Following the approval of an economic incentive deal with the city of Austin, athenahealth Inc. expanded its footprint in Austin by bringing research and development operations to the Seaholm redevelopment project.
Councilman Chris Riley said investing the city's money into bringing the company here will be well worth it.
"In this case, I think that these incentives pass whatever test that we can apply," he said.
The council passed the agreement Jan. 30 with a vote of 5–2, with councilwomen Laura Morrison and Kathie Tovo voting against the deal. The Austin Chamber of Commerce announced Jan. 31 that athenahealth chose Austin for its expansion.
"I do believe that it's OK for us to say we believe in our economy, we believe in the strength of our economy and we hope that [athenahealth] comes here, but we need to be very very careful with taxpayer dollars," Morrison said.
The agreement is for about $679,000 over 10 years. The deal is a performance-based incentive that is dependent on athenahealth meeting bringing a set number of jobs to Austin. In total, the company is expected to bring 607 jobs to the city.
Resident and advocate Paul Robbins spoke against the development, noting the Seaholm project has already received public money for its development.
"Now they want more [money] so the development can land clients to rent a building that was originally intended as a museum or a public space," Robbins said.
Brian Rogers, a co-founder of https://changeaustin.org, told council members the WebLoci program the city uses to evaluate economic agreements was leaving out additional costs of more people coming to the city, including roads and other infrastructure.
Rodney Gonzalez, deputy director of the Economic Development Department, said because the city collects 100 percent of the tax revenue from the Seaholm project, those costs would be offset.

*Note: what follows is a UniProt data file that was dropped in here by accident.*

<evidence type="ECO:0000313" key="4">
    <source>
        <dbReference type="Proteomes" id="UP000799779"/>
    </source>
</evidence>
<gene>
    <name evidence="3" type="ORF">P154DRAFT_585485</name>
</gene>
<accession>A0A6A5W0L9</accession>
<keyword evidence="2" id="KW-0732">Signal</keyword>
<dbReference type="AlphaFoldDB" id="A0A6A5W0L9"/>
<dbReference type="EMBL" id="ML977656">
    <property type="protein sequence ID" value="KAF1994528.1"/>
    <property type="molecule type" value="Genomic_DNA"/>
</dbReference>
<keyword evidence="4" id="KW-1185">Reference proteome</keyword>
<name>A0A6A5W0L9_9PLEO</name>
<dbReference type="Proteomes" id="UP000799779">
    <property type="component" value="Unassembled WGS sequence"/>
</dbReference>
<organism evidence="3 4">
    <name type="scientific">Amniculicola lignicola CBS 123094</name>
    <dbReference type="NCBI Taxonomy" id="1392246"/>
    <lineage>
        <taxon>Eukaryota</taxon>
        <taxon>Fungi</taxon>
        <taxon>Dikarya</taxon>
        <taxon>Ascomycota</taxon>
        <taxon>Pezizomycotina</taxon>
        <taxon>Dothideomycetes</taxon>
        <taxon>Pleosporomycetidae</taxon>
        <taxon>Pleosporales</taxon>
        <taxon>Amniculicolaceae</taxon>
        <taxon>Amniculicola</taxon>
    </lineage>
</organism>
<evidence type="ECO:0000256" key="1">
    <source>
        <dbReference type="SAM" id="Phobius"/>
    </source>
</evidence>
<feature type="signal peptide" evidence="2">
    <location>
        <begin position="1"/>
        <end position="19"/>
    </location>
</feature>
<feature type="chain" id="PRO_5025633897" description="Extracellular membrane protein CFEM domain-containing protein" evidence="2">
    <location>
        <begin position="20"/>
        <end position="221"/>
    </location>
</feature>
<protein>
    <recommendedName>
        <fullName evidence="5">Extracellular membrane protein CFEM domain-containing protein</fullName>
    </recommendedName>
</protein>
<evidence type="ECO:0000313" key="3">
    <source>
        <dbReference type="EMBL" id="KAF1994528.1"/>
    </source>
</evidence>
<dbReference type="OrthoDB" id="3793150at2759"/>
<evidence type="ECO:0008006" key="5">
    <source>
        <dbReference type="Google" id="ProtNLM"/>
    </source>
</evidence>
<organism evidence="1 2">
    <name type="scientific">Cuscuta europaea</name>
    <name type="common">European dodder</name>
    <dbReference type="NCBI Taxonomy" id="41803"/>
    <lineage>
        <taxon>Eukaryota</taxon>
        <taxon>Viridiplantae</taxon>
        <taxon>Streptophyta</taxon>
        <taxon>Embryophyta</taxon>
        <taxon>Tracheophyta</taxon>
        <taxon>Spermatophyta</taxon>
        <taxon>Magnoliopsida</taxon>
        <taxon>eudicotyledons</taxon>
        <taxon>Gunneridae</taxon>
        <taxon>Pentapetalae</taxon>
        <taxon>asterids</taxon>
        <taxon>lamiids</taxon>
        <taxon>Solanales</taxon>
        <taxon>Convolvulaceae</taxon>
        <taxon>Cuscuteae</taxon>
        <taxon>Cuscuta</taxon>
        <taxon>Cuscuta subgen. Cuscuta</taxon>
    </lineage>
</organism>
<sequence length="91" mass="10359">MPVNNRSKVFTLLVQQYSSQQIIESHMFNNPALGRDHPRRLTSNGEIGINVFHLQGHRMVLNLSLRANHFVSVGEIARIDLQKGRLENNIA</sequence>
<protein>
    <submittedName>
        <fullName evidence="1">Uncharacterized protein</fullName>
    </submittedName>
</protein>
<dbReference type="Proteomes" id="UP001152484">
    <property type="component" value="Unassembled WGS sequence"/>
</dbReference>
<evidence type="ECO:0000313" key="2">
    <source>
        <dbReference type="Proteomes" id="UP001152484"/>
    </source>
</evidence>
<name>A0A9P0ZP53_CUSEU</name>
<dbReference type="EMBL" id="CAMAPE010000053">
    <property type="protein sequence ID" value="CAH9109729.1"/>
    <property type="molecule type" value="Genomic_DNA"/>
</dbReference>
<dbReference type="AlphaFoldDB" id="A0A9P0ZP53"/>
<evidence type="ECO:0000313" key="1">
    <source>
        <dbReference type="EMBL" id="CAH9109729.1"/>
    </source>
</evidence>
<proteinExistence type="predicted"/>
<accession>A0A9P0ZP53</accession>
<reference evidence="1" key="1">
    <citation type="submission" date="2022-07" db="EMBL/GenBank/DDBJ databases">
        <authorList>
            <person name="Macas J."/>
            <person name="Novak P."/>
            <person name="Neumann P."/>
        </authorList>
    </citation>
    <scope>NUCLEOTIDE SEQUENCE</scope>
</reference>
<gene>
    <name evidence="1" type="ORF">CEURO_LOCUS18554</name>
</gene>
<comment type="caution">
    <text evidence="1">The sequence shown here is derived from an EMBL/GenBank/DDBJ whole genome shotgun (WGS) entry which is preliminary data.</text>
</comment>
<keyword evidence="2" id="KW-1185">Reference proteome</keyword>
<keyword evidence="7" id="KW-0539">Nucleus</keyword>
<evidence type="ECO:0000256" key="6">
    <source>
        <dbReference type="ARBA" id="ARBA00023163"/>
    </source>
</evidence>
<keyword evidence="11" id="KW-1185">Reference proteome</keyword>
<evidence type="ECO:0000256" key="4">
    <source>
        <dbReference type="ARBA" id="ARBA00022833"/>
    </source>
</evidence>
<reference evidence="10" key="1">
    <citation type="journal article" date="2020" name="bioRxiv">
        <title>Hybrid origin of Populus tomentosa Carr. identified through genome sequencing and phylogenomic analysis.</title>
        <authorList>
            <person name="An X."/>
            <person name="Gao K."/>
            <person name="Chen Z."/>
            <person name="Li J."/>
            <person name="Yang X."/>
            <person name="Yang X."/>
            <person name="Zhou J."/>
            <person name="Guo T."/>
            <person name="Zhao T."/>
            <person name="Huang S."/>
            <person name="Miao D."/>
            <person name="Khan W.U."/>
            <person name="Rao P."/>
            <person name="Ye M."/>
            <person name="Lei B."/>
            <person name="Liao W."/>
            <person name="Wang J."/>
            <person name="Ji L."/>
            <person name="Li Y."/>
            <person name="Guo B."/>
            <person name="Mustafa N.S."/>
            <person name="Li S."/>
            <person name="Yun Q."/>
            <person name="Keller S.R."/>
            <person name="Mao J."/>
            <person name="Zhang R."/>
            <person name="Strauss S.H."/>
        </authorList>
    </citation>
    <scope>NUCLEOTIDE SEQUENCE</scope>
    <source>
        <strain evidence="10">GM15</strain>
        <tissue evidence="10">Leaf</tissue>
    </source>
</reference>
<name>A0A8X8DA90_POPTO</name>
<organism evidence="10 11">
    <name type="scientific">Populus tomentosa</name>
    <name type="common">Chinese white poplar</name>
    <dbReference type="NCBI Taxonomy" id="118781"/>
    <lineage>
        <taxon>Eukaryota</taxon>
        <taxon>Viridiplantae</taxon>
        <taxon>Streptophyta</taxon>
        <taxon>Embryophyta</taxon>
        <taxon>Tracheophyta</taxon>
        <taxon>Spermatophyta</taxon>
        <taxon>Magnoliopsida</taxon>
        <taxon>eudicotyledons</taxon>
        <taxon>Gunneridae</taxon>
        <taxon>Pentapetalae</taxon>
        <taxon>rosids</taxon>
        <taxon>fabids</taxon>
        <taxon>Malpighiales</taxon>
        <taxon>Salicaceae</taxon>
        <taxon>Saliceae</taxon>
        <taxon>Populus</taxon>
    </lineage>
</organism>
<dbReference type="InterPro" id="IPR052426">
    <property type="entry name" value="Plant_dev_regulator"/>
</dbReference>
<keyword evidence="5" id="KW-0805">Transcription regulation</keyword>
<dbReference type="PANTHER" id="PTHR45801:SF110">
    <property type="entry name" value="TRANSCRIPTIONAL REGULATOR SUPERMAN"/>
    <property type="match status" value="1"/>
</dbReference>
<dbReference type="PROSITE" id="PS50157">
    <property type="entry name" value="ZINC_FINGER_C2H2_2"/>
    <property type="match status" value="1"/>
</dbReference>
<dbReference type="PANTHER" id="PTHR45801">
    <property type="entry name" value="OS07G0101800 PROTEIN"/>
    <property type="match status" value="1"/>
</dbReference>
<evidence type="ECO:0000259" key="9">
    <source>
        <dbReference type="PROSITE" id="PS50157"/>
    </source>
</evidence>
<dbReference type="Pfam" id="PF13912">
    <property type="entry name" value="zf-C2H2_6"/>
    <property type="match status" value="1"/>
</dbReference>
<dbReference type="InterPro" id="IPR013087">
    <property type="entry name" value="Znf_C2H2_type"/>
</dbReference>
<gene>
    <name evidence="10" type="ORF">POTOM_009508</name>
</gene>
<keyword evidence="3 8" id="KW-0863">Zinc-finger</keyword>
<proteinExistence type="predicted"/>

Those in favor of the agreement pointed out that athenahealth scored high in the city's ranking system, is bringing new jobs to the city and the company is adding diversity to Austin's economy.
Mike Rollins, president of the Greater Austin Chamber of Commerce, said he thinks the health information technology sector will be the next generation of Austin jobs.
"I'd say we need to look forward another few years to make sure we continue to diversify our economy here and create the health care, life science and biotechnology jobs that I think we've worked so hard over the last number of years to bring to this community," Rollins said.
Amendments made to the agreement at the council meeting include paying $11 an hour for on-site construction work and establishing protections against discrimination of members of the lesbian, gay, bisexual and transgender community.
Several council members agreed with the concern about the former power plant being used as office space rather than something more public or dependent on foot traffic. Tovo said she believes athenahealth and Austin are a good match but does not agree with the location.
"I just cannot bring myself to support providing incentives for an office to locate there in the Seaholm building," Tovo said.
Dan Haley, vice president of government and regulatory affairs with athenahealth, said he believes both the council and the public will be proud of what athenhealth will do with the space in terms of including the public.
"One of the wonderful things about the company where I work is we firmly seek to locate in beautiful spaces with a lot of character, and we firmly seek to create public interaction in those spaces," Haley said.